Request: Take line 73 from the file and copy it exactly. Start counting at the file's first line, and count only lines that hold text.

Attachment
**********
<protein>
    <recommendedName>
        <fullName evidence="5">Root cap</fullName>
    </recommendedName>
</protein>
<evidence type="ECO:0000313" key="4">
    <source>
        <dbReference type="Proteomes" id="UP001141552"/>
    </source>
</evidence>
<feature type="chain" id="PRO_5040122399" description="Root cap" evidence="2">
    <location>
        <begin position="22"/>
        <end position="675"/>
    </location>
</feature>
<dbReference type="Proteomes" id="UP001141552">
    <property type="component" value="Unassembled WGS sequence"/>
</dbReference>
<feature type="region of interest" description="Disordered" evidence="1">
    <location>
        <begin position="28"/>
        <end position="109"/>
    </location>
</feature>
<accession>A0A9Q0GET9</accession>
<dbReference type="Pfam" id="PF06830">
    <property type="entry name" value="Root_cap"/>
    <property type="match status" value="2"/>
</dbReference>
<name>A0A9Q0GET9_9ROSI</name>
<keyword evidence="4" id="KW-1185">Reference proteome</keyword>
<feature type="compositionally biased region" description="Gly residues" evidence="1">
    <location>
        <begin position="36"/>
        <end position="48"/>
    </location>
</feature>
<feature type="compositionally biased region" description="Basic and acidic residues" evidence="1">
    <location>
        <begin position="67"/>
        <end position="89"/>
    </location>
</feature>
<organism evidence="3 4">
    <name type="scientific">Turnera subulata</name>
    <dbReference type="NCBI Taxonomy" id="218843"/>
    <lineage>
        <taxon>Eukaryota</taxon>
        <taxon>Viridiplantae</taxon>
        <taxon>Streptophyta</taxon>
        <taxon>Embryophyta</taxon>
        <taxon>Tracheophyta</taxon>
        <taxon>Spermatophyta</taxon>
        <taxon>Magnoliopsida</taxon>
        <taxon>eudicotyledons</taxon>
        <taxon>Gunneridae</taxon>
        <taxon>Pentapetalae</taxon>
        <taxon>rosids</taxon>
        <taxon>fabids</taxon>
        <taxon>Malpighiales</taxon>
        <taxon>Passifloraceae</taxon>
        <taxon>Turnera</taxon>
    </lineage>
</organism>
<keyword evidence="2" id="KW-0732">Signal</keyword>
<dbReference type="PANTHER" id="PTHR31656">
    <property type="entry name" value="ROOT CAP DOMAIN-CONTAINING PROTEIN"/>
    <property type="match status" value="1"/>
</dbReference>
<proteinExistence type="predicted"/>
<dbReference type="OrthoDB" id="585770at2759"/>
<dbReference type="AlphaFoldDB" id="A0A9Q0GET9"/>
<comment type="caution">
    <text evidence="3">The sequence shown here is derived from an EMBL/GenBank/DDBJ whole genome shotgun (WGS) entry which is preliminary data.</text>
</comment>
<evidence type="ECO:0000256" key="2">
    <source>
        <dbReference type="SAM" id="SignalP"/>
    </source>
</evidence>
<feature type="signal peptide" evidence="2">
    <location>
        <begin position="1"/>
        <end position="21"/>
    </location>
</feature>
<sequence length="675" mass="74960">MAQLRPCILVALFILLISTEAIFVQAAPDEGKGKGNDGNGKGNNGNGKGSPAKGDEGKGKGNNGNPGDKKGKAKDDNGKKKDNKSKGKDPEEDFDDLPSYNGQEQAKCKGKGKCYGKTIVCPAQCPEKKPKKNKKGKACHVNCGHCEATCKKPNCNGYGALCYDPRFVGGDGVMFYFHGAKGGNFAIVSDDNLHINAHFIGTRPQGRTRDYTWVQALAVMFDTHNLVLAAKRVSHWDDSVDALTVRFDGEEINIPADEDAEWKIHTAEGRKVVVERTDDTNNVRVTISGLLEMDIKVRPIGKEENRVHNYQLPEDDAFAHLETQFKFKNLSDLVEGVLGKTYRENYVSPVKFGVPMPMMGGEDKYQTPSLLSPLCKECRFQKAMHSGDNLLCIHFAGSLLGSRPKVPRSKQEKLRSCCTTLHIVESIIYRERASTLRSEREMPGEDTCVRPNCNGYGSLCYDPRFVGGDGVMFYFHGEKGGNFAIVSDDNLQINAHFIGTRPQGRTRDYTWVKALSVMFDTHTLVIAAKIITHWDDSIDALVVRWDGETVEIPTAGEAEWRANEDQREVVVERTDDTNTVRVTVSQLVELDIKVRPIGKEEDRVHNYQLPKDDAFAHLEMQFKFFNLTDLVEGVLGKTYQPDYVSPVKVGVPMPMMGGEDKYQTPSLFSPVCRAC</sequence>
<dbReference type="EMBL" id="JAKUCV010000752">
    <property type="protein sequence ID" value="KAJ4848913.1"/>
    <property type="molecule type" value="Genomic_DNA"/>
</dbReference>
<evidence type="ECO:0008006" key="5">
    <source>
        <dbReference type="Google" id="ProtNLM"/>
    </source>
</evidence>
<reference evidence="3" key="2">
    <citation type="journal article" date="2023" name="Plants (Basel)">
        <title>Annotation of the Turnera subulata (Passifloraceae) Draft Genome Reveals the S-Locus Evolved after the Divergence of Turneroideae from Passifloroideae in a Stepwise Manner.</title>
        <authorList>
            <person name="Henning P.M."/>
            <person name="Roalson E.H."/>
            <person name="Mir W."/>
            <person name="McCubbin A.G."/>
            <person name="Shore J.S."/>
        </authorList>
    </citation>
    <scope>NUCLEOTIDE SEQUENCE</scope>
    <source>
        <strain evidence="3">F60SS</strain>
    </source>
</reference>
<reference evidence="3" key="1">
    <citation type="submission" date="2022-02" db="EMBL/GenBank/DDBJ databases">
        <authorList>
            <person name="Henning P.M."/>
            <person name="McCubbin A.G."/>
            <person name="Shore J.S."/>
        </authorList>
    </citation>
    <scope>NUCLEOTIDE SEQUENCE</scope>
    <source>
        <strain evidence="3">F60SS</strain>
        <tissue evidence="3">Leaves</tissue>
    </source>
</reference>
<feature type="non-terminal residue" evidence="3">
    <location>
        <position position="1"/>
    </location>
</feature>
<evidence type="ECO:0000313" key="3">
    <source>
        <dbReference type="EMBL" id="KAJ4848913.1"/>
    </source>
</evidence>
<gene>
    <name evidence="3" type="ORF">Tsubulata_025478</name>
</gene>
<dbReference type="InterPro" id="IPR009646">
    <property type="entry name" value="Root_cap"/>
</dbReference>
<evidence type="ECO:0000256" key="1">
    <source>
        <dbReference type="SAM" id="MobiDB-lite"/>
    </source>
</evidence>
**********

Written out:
<dbReference type="AlphaFoldDB" id="A0A9Q0GET9"/>